قَالُوا يَا شُعَيْبُ أَصَلَاتُكَ تَأْمُرُكَ أَنْ نَتْرُكَ مَا يَعْبُدُ آبَاؤُنَا أَوْ أَنْ نَفْعَلَ فِي أَمْوَالِنَا
مَا نَشَاءُ إِنَّكَ لَأَنْتَ الْحَلِيمُ الرَّشِيدُ
Qālū yā shu‘aybu asalātuka ta’muruka an natruka mā ya‘budu ābā’unā aw naf‘ala fī amwālinā mā nashā’u innaka la-antal-halīmur-rashīd. They said, ‘O Shu‘ayb, does your prayer enjoin you that we abandon what our fathers have been worshiping, or that we should not do with our wealth whatever we wish? You are indeed a forbearing and sensible person’.
(Sūrat Hūd, No 11, Āyat 87)
This verse is a reply of the people of Madyan to Prophet Shu‘ayb ‘alayhis-salām when he invited them to the worship of One God and to righteous ways of financial transactions. The sentence is a subtle revelation of their thought and attitude towards life on earth. They tell him that they should be free to decide who they want to worship and what they do with their wealth. They refer to his prayer and worship and say that if he wishes to get close to Allah ‘azza wajall he should do that for himself and not go beyond that. He is not responsible for them. The people pose these points in a question, in a manner that is condescending. ‘Is it your salāt that is making you talk like this?’ implying that the salāt should be for personal taqwā only, and he was making a mistake by extending
that to warning his people. ‘Allāmah Tabātabā’ī makes the following points about this verse:
1) The people of Madyan link the mission of Prophet Shu‘ayb to his salāt because they knew that saying the salāt leads a person to counter falsehood. Note that they say, ‘does your salāt enjoin you that we abandon what our fathers have been worshiping . . .’ rather than ‘does your salāt forbid you to let us worship what our fathers have been worshipping . . .’. There is a subtle difference between these which speaks a lot about the function of salāt.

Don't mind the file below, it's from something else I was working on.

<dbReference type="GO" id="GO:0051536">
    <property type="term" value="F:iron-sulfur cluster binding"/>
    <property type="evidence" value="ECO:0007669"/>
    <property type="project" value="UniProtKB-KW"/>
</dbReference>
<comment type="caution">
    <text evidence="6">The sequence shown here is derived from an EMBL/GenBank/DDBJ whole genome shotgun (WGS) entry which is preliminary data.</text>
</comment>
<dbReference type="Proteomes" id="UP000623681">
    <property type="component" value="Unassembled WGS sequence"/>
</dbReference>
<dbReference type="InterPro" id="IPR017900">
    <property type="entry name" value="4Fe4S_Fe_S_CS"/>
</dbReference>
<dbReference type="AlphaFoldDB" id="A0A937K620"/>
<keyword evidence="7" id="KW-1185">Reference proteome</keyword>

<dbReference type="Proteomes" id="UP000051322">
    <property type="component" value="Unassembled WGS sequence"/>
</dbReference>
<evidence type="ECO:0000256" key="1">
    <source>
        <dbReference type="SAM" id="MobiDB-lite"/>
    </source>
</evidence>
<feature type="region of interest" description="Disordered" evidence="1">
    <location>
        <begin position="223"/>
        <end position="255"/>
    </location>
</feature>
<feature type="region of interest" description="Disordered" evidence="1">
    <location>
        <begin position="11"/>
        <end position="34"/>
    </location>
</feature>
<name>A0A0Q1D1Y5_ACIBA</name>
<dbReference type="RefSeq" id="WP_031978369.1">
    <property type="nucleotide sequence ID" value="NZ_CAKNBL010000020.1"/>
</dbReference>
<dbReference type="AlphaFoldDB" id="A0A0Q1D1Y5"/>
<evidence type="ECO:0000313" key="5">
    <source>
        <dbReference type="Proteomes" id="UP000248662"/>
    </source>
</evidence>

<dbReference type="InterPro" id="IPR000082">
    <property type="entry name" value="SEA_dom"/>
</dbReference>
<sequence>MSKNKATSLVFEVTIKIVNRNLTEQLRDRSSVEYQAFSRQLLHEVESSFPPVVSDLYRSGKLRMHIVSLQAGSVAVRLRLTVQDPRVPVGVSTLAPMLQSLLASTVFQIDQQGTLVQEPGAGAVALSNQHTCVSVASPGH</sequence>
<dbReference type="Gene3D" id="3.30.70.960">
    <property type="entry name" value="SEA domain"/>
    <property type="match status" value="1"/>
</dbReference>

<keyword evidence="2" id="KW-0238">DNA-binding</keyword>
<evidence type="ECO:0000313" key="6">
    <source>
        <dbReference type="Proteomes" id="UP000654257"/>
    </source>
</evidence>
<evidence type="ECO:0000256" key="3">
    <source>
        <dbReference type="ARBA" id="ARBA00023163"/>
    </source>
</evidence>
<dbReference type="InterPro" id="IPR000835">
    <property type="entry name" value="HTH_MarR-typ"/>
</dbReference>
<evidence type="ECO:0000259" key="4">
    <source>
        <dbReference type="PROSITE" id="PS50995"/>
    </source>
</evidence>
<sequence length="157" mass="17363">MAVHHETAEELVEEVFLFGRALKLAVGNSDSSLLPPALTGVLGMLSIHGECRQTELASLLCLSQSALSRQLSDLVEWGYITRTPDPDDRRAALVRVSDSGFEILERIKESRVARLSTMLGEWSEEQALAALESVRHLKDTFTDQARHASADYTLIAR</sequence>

2) The people say he wants them to abandon what their fathers worshipped, rather than say he wants them to abandon their gods. Their message was that it is a practice in their nation to do that, and there was no problem in following an established practice. They wanted to respect that which generations of their people had acted upon and preserve it for the future generations. It didn’t really matter if the gods were real or not.
3) The mention of ‘our’ wealth is an indication that if it belongs to us, no-one has a right to tell us how we should or should not use it. Every intelligent person knows without a doubt that when something belongs to someone, they have the right to decide how it would be used.
4) At the end they tell the Prophet that he is forbearing and sensible. They are implying that despite having these qualities, why was he stopping them from worshiping what they desire and using their wealth according to their liking.
If they really reflected on it, salāt leads a person to be more God conscious and righteous. It helps him to recognize the truth and creates an inner light in him. It keeps him away from falsehood and more aware of the consequence of good and bad deeds. One who prays regularly can see things more clearly and is thus able to guide others better. Prophet Shu‘ayb was fully aware of the truth of worshipping only One God, and he wanted to guide his people to that truth. He was also aware that possessing something does not mean there is complete freedom in using it as desired. Whatever we own is actually from Allah, and we are mere trustees for Him. We need to use it as He expects us to. Freedom without any laws or restrictions is not true freedom, because people then become slaves of their own desire and passions.
Obedience to Allah subhānahu wata‘ālā brings freedom of subjection to anyone else, and also from subjection to the lower self. This was the reality behind the message of Prophet Shu‘ayb (a). The reply of the people of Prophet Shu‘ayb is a lesson to ponder over. It shows false ways of thinking that are clouded by arrogance and stubbornness. This is how hearts that are hardened by years of heedlessness and sin resist the truth.
Source: Allāmah Muhammad Husayn Tabātabā’ī, Tafsīr al-Mīzān